Hey FF.....I am stuck on that pic trying to figure out if it is a frontal shot or showing the rear view.......

ahhhhh never mind......i think I am better off not knowing...... :doh: :help:

here I thought that selfie you posted was scary!! :surrender: toothy
Hot Air Coal Stoker Stove: Harman Mag Stoker (old style) one in basement, one in workshop
Hand Fed Coal Stove: Harman Mark III on standby for long power outages
Coal Size/Type: Rice/Anthracite; Nut/Anthracite

Re: Coffee (Early!) 6-21-14

PostBy: coalnewbie On: Mon Jun 23, 2014 10:03 pm


Sent you a PM
Hot Air Coal Stoker Stove: LL AnthraKing 180K, Pocono110K,KStokr 90K, DVC
Hand Fed Coal Stove: Invader 2
Baseburners & Antiques: Wings Best, Glenwood #8(x2) Herald 116x
Coal Size/Type: Rice,
Other Heating: Heating Oil CH, Toyotomi OM 22

Re: Coffee (Early!) 6-21-14

PostBy: LsFarm On: Mon Jun 23, 2014 10:58 pm

I use the OLD style Champions, the type you can remove the insulator from the plug base. On those, you can clean the insulator without having spark leakage.
The new fancy extra tall 'antique' engine Chumps are crap. Many of us use them only for show, and use Autolite 3076 for running down the road.

When I turned wrenches for a living, it was either Bosch, NGK, Nippondenso. Champs were put in the round file. The just could not be trusted to run well.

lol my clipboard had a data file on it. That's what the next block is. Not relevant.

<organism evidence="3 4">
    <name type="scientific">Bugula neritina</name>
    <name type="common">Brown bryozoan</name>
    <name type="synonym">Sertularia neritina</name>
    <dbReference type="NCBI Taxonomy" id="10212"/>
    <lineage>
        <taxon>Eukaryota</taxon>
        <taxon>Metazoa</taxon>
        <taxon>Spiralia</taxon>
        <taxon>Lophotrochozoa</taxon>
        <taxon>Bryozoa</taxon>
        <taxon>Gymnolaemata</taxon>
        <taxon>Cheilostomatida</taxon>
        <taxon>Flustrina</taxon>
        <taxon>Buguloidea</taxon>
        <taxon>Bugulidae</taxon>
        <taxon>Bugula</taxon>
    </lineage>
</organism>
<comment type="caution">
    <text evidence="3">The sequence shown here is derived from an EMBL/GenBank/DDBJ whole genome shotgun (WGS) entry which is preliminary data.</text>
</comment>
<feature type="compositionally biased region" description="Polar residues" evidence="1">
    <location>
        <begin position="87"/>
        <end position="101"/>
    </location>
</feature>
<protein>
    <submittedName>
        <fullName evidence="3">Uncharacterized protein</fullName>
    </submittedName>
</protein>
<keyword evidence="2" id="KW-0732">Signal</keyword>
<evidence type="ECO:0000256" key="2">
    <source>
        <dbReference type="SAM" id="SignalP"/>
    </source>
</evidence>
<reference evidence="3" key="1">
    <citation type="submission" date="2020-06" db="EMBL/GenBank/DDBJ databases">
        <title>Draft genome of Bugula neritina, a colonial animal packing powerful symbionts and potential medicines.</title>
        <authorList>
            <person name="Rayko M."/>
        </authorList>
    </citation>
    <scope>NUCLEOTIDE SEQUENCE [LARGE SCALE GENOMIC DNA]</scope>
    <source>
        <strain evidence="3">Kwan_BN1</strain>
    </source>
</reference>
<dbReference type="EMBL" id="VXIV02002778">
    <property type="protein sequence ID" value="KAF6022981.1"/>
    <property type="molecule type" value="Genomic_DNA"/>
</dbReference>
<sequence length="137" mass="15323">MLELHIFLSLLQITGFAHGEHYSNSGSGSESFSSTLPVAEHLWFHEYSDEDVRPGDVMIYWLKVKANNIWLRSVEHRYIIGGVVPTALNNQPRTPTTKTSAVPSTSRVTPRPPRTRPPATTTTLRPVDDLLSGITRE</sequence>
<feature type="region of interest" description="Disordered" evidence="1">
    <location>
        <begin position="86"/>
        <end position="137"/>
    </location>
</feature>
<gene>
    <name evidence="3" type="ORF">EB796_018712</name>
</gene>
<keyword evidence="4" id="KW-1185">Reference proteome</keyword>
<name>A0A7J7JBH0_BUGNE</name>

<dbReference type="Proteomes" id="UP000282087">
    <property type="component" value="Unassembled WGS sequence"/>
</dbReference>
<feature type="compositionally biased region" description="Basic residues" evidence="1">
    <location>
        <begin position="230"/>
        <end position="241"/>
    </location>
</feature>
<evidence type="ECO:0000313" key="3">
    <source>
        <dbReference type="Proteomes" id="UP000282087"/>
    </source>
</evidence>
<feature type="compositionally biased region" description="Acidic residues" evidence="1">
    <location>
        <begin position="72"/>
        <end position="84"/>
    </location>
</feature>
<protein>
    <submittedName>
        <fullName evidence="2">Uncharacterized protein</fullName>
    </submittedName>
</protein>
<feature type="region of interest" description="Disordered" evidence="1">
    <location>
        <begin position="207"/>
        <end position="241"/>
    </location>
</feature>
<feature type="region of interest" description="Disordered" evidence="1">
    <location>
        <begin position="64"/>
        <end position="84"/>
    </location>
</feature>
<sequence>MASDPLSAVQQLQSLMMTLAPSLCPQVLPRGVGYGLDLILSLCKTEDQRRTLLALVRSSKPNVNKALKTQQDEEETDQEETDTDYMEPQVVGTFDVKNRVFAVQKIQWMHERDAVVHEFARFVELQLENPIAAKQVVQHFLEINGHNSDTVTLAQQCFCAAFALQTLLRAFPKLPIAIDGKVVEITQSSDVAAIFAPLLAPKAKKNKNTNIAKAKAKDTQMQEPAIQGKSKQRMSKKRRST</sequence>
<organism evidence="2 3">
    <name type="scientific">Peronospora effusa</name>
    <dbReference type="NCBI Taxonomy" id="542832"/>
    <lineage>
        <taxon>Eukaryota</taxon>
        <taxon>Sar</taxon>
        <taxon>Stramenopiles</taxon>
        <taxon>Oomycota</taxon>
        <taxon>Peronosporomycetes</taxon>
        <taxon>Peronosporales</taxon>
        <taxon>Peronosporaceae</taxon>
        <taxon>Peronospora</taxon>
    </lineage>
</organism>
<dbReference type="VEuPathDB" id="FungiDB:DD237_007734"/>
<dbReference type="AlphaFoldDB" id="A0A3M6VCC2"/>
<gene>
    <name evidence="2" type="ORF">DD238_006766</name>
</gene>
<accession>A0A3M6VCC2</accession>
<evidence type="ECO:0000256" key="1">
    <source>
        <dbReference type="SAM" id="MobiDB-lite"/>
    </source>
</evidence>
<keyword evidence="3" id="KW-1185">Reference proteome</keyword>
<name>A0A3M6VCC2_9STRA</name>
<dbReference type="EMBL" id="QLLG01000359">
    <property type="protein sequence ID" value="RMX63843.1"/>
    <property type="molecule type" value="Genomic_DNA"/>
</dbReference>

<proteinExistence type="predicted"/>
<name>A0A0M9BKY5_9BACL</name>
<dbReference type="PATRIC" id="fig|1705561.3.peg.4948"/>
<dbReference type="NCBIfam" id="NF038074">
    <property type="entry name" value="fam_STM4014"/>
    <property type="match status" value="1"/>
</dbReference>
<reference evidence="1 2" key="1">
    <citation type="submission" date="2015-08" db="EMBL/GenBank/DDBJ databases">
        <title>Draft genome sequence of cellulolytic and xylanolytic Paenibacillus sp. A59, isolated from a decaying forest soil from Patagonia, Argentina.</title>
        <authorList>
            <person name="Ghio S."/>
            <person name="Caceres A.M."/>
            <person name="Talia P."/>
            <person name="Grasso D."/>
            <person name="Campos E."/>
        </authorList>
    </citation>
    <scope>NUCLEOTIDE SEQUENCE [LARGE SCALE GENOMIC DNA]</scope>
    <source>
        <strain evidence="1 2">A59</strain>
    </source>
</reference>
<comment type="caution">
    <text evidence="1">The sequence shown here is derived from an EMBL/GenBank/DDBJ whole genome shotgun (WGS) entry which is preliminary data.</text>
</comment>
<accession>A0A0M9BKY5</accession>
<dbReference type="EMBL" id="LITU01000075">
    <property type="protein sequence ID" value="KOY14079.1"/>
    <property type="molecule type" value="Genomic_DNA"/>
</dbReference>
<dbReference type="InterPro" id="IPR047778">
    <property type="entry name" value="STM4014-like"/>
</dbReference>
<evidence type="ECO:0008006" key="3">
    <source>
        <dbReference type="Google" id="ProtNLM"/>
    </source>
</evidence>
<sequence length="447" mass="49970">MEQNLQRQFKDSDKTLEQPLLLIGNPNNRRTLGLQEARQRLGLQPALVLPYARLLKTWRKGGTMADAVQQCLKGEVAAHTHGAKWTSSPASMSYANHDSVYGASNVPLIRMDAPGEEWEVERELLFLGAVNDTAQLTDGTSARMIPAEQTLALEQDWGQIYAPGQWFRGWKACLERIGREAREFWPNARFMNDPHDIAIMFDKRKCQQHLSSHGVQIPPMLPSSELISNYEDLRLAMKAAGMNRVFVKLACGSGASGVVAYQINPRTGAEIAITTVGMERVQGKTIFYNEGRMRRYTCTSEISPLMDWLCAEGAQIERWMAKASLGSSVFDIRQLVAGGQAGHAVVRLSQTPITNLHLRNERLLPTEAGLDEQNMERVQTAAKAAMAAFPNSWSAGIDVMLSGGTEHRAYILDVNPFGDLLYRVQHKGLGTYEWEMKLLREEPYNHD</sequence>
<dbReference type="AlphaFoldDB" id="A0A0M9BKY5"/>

There is a big misconception about hot heat range plugs. They do NOT run hotter until the engine is running at or near temp. A hot range spark plug will not prevent oil or gas fouling when starting the engine. AFTER the engine is running, and run long enough that the combustion chamber is up to temp, then a hotter plug can help reduce oil fouling.

Certain engines have 'different' combustion chamber and flame flow characteristics. I've had a few engines that responded well to pointing the gap in a certain direction in the head. I'd use solid copper plug gaskets and a sharpie mark on the plug to know where the gap was when the plug was torqued. Must have something to do with the flame flow in the engine.

In the years that I ran VW's, only Bosch plugs ran good in them.. I tried numerous times to use Chumps, because I could buy a colder plug in Chumps. but they would miss under hard load, where a Bosch plug would not.. .